Anonymous Quotes from Big Ten Players Comment Count

Michael Spath July 29th, 2016 at 4:07 PM


[Patrick Barron]

[Ed—Seth: Every year, by tradition, Mike Spath (@MichaelSpath198), one of the best journalists on the Michigan beat and bar none the best source of Michigan hockey info, also generates the only content I ever care about from Big Ten Media Days, offering anonymity to opposing players in return for their unvarnished opinions on Michigan players.

Spath has departed The Wolverine, but he still went to Media Days and got those golden quotes. He was at WTKA this morning and shared some of them with Sam Webb. You can listen to the entire segment on WTKA's website here. With their permission, Adam and I transcribed the parts that were paraphrased from those players.

Note: "paraphrased." Note again: I SAID PARAPHRASED. On a lot of these Spath is combining several players' thoughts, and he was talking on the radio. Please don't construe that into misquotations that result in me being chased by a tall blond man who in turn is being chased by a Big Ten athlete.

If you want more Spath, he'll be contributing some at, and is expected to become a regular contributor on WTKA.]


HOW THIS WORKS: So I’ve gotten some harsh feedback on Twitter saying “you know, if I was going to say something critical I’d put my name to it,” but that’s not the way that it goes. I don’t go up to them and say “Sam, I’m going to ask you a question and I want you to put your name on it.” I’ll say “Sam, I want to ask you some really honest feedback about Michigan football,” and the only way you’re going to give it to me is if I don’t quote you—if I don’t use your name.”

And so that’s how I do it and I would say this: if you’re a pretty smart person you can probably figure out that I went up to Indiana players, I went to Minnesota players, Rutgers players, Illinois players … and Northwestern.

So those are the five teams I was able to approach. It was a little more difficult this year—Sam you were there, and they didn’t go into roundtables where you have a lot more one-on-one times. So you really had to wait these guys out, and I waited until the last five minutes when they were completely empty, or I wasn’t afraid to—when a guy was getting up and leaving the podium when he’s done with his hour, or walking down the hallway with him. Because that’s when you’re gonna get the good stuff: when there’s nobody else around, and you have to really assure him: “I’m NOT gonna use your name.” You can see the light bulb going on in their head for that first second like: “I don’t know about I really wanna do this?”

But eventually, and here’s the thing too, is that when you ask these questions—and I’ve seen other people try to do it—I think if you ask generic questions you get generic answers. If you ask specific questions, you get specific answers. And so a lot of the time what I’ve focused on is specific players.



“The player that they played against in November: we had six games of film on him from earlier in the season, and who was that player? This was a guy that caught everything, was a big play waiting to happen. There’s a play where he caught the ball in the middle of the field against us, and we had two guys right there, and we thought we had the angle on him, and he pulled away!”

“There’s track speed and there’s football speed, and this guy’s got football speed. I couldn’t believe how unbelievably fast this guy was, and how much of a difference he made over the course of the second half of the season.”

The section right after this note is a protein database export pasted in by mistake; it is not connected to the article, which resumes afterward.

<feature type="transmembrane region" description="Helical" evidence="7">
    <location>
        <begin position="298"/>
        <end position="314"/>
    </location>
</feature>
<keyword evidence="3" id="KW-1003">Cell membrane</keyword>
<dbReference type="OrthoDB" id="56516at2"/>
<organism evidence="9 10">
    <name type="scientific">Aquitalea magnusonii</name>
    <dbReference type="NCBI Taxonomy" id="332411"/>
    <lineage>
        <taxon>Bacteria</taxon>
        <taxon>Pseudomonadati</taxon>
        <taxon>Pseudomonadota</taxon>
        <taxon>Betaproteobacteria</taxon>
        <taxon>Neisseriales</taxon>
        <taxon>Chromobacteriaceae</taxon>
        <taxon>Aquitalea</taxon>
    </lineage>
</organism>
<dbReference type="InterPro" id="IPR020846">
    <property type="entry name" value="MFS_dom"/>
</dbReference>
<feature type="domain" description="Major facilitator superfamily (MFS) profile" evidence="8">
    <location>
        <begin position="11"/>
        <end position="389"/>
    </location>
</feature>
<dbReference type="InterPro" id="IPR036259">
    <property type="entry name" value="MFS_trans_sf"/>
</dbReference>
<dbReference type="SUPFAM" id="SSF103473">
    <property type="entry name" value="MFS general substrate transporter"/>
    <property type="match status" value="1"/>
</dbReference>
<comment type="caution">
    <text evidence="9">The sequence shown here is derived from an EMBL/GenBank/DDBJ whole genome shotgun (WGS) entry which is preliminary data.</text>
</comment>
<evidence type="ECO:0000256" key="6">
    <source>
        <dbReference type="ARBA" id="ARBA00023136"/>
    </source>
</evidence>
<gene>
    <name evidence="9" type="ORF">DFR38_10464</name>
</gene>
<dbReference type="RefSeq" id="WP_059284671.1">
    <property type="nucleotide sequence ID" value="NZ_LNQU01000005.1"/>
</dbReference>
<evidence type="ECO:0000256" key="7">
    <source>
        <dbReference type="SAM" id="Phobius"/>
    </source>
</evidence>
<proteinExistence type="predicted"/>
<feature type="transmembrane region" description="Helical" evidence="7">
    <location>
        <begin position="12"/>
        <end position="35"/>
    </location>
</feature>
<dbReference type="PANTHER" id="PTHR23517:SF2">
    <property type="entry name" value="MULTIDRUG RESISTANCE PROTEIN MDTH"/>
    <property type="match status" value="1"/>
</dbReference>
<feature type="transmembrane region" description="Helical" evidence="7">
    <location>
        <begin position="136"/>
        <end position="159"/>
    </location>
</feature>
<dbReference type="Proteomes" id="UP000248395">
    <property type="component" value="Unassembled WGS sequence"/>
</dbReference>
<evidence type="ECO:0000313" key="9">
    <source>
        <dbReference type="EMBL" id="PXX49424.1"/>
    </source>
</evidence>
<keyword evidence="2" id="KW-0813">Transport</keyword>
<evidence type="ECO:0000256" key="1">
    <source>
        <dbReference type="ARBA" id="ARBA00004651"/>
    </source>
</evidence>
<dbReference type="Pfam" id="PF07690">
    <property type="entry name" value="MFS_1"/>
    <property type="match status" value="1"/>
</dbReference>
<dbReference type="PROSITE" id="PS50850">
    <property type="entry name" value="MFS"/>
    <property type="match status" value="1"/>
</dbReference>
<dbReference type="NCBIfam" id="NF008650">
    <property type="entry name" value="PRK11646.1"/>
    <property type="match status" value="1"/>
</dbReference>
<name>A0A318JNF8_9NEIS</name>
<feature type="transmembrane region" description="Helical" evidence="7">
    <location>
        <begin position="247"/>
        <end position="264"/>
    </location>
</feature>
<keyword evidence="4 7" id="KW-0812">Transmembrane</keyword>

I posted some of these things to Twitter and there’s already this Jourdan Lewis thing that blew up big time:

One guy said that the reason they throw at Jourdan Lewis is there’s not a fear factor. And I immediately got jumped on and ripped on. I think when you read the whole quote it’s a little more understanding.

The guy was talking about how they didn’t complete much last year—they only completed 36% of their passes that they threw at him. But they did throw at him, because he had 90 targets according to Pro Football Focus, and that’s the tenth most at any specific defensive back in the country. So I mean you’re talking about 127 teams, talking about four defensive backs for the most part on every team, so you’re looking at 400 players and he’s the tenth-most thrown-at? That’s pretty crazy for a guy who’s only giving up a 36% completion. And the guy said to me:

“You know we didn’t complete much, but he didn’t get many interceptions.” So I asked him a little bit more—why did you keep throwing at him, and he said “What did he have interceptions-wise compared to Desmond King? Two or three?” (The answer’s two). “You weren’t going to complete many passes if you threw his way, but he wasn’t going to pick you off either. You didn’t have to fear the turnover if you threw it.”

And I said “So you didn’t fear him?”

And he’s like “We didn’t fear him: no.”

So when I’m trying to present this as “there wasn’t a fear factor” that’s not really how the quote comes off. [Sam and Spath talked a bit about man-to-man versus cover 2. Upshot: the difference with Desmond King is cover 2 cornerbacks are facing the ball the whole play.]

[Hit THE JUMP for Victims of Glasgow and Wormley Anonymous, Glasgows, Guards, and Peppers]


MORE LEWIS (different receiver):

“Going to battle with him was like a 12 round boxing match—where you’re just slugging it out.”

“Some guys are really great at the line of scrimmage. Some guys are great when the ball’s in the air. He is just great; he’s got his hands on you all the time. He’s disrupting your routes constantly, he’s disrupting the flow between the quarterback and wide receiver. And that’s why he’s so good. ”